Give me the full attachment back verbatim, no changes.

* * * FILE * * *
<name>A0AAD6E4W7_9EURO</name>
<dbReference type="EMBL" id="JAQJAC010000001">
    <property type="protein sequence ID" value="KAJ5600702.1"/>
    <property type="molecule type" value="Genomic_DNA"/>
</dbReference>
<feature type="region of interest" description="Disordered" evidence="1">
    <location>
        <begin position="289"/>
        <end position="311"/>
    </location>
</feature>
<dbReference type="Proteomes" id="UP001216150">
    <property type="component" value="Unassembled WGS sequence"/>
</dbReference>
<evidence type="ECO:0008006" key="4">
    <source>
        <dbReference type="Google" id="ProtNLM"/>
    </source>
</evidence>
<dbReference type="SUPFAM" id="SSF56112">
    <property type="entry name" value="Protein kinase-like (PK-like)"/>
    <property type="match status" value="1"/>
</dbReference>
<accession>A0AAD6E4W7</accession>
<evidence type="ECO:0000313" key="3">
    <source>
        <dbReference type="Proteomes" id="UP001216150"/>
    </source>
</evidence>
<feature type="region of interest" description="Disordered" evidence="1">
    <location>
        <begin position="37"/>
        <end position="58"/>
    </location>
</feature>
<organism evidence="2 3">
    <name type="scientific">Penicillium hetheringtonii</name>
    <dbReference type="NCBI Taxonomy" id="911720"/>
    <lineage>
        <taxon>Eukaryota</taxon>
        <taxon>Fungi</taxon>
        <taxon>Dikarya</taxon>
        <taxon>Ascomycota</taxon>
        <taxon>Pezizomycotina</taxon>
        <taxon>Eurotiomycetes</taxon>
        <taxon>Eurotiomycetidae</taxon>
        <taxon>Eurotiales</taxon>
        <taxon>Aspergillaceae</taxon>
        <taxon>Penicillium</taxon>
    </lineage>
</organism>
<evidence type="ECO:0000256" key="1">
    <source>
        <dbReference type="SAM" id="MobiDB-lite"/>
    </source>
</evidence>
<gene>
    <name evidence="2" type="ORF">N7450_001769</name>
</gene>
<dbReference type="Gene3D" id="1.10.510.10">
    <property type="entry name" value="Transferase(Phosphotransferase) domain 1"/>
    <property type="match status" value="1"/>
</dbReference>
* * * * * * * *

<name>A0AAD6E4W7_9EURO</name>
<dbReference type="EMBL" id="JAQJAC010000001">
    <property type="protein sequence ID" value="KAJ5600702.1"/>
    <property type="molecule type" value="Genomic_DNA"/>
</dbReference>
<feature type="region of interest" description="Disordered" evidence="1">
    <location>
        <begin position="289"/>
        <end position="311"/>
    </location>
</feature>
<dbReference type="Proteomes" id="UP001216150">
    <property type="component" value="Unassembled WGS sequence"/>
</dbReference>
<evidence type="ECO:0008006" key="4">
    <source>
        <dbReference type="Google" id="ProtNLM"/>
    </source>
</evidence>
<dbReference type="SUPFAM" id="SSF56112">
    <property type="entry name" value="Protein kinase-like (PK-like)"/>
    <property type="match status" value="1"/>
</dbReference>
<accession>A0AAD6E4W7</accession>
<evidence type="ECO:0000313" key="3">
    <source>
        <dbReference type="Proteomes" id="UP001216150"/>
    </source>
</evidence>
<feature type="region of interest" description="Disordered" evidence="1">
    <location>
        <begin position="37"/>
        <end position="58"/>
    </location>
</feature>
<organism evidence="2 3">
    <name type="scientific">Penicillium hetheringtonii</name>
    <dbReference type="NCBI Taxonomy" id="911720"/>
    <lineage>
        <taxon>Eukaryota</taxon>
        <taxon>Fungi</taxon>
        <taxon>Dikarya</taxon>
        <taxon>Ascomycota</taxon>
        <taxon>Pezizomycotina</taxon>
        <taxon>Eurotiomycetes</taxon>
        <taxon>Eurotiomycetidae</taxon>
        <taxon>Eurotiales</taxon>
        <taxon>Aspergillaceae</taxon>
        <taxon>Penicillium</taxon>
    </lineage>
</organism>
<evidence type="ECO:0000256" key="1">
    <source>
        <dbReference type="SAM" id="MobiDB-lite"/>
    </source>
</evidence>
<gene>
    <name evidence="2" type="ORF">N7450_001769</name>
</gene>
<dbReference type="Gene3D" id="1.10.510.10">
    <property type="entry name" value="Transferase(Phosphotransferase) domain 1"/>
    <property type="match status" value="1"/>
</dbReference>